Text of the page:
Media speaks volumes about what is important in a society. George Gerbner of Temple University discusses how portrayals in media can affect how children see themselves and others: he argues that if you are over-represented, you see yourself as having many opportunities and choices while if you’re under-represented, you see yourself as having the opposite.
Along with playing video games, downloading music and movies are among the top online activities for Canadian youth. Using file-sharing or peer-to-peer (P2P) programs, as well as “digital locker” services, kids can search for and then download free music, movies, video games or software – which in most cases are copyright protected.
As previous sections have shown, queer characters, situations, and themes are becoming increasingly prevalent in the media. It is sometimes difficult, though, to determine whether or not certain representations are balanced.
When discussing media representation of various groups, especially those we consider marginalized, stereotypes are often a primary concern. But sometimes, breaking a stereotype doesn’t go quite far enough, and the issue can be a little more complicated than merely determining whether or not a character is represented in a positive or negative way. The section that follows explores different approaches to queer content by analyzing various ways that popular media have used characterized LGBTQ people.
Spam, online scams and frauds, identity theft and issues related to online purchases are a serious issue in the online world. Navigating the Web while avoiding these threats can be a challenging task.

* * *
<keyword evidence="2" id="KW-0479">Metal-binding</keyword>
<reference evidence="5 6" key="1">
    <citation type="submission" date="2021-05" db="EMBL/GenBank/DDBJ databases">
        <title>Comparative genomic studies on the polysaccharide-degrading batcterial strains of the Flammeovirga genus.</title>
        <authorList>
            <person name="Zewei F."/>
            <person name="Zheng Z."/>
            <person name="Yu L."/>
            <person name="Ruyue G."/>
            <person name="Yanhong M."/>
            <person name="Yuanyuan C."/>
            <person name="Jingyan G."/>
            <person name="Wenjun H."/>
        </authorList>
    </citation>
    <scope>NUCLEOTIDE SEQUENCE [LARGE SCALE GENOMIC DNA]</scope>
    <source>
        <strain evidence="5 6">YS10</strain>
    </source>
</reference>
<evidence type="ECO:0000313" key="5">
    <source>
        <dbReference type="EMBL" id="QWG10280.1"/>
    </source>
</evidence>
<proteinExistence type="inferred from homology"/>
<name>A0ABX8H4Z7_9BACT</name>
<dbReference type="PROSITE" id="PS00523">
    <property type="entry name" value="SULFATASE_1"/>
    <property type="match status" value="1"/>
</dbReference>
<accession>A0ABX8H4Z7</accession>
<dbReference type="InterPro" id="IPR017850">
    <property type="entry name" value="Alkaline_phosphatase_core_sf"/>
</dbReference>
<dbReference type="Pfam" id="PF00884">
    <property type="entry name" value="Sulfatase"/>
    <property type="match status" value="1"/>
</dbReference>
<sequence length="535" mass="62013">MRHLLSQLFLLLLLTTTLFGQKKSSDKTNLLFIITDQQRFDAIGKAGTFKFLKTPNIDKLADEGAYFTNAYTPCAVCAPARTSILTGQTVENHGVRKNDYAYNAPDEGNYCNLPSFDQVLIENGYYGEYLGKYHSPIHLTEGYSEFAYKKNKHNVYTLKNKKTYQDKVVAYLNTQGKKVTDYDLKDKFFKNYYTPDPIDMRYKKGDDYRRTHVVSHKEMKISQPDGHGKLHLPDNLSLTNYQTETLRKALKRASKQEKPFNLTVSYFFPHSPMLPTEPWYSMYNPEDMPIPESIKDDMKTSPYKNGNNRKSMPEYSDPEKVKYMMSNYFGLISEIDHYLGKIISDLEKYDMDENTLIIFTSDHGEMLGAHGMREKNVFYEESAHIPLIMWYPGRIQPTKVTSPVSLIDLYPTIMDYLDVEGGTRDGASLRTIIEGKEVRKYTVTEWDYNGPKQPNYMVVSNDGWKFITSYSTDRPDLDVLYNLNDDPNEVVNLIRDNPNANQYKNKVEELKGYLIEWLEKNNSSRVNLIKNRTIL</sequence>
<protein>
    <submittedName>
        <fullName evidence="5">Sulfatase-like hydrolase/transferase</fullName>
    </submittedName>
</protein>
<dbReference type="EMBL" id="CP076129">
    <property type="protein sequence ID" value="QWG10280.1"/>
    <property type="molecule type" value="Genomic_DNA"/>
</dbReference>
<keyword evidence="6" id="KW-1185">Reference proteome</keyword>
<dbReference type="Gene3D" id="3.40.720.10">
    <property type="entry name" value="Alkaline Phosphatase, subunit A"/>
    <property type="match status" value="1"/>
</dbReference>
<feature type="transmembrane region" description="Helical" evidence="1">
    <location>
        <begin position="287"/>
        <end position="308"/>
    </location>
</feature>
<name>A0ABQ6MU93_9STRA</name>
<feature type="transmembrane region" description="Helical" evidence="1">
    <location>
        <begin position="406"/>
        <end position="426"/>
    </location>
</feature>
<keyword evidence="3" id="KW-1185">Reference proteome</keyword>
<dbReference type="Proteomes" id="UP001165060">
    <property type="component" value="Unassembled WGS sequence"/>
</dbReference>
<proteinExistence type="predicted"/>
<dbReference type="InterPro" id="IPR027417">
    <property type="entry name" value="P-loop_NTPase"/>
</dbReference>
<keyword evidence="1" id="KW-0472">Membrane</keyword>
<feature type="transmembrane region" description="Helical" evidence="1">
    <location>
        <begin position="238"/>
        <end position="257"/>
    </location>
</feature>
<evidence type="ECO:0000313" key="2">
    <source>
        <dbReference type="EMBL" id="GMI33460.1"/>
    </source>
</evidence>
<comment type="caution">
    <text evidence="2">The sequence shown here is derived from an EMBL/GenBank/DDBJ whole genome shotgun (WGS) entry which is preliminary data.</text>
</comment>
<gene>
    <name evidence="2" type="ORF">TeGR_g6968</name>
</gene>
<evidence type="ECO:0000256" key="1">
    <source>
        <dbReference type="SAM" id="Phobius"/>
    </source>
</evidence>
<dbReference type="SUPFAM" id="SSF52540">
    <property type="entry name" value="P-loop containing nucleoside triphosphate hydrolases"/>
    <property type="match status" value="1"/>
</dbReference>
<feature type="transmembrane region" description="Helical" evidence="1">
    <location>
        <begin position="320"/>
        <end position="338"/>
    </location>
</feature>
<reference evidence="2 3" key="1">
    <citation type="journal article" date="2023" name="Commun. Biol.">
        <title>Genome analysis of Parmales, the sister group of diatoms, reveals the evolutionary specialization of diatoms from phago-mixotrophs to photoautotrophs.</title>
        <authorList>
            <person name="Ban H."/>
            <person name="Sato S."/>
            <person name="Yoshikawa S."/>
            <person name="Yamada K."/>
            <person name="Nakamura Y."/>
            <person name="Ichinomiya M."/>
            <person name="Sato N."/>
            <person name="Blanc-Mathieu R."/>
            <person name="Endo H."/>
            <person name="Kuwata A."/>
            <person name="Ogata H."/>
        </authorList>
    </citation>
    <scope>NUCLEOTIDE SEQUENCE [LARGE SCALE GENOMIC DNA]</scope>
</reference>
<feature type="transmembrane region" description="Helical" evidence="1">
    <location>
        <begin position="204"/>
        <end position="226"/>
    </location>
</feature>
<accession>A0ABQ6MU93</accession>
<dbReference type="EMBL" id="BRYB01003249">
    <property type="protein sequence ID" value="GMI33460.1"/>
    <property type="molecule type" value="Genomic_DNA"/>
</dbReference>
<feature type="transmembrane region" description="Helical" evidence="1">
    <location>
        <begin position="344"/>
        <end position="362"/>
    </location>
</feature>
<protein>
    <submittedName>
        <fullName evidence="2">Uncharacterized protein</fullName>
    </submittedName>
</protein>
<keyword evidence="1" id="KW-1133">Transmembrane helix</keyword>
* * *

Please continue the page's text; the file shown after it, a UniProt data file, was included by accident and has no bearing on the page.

Much in the same way that visible minorities are under- or misrepresented in news media, visible minorities are not accurately portrayed in entertainment media, which tends to reinforce themes that are conveyed in the news. In Canada, these inaccurate representations are often the result of economic factors that affect which forms of media are broadcast and the types of portrayals they include. Although positive change is occurring, it is important that Canadian media content more accurately and fairly reflect the reality of Canadian multiculturalism.
For most youth, the Internet is all about socializing, and while most of these social interactions are positive, increasing numbers of kids are using the technology to intimidate and harass others – a phenomenon known as cyberbullying.
Verbal or emotional abuse is the most prevalent form of bullying online. Social bullying, another pervasive form – particularly with girls – includes social exclusion and spreading gossip and rumours.
It’s important to note that there is no single profile of a child who bullies. While some fit the traditional image of someone who is generally aggressive and has poor impulse control, others may be very sensitive to social nuances and are able to use that understanding against their targets.
Cyberbullying is everyone’s business and the best response is a pro-active or preventative one. From the outset, we can reduce the risks associated with Internet use if we engage in an open discussion with our children about their online activities and set up rules that will grow along with them.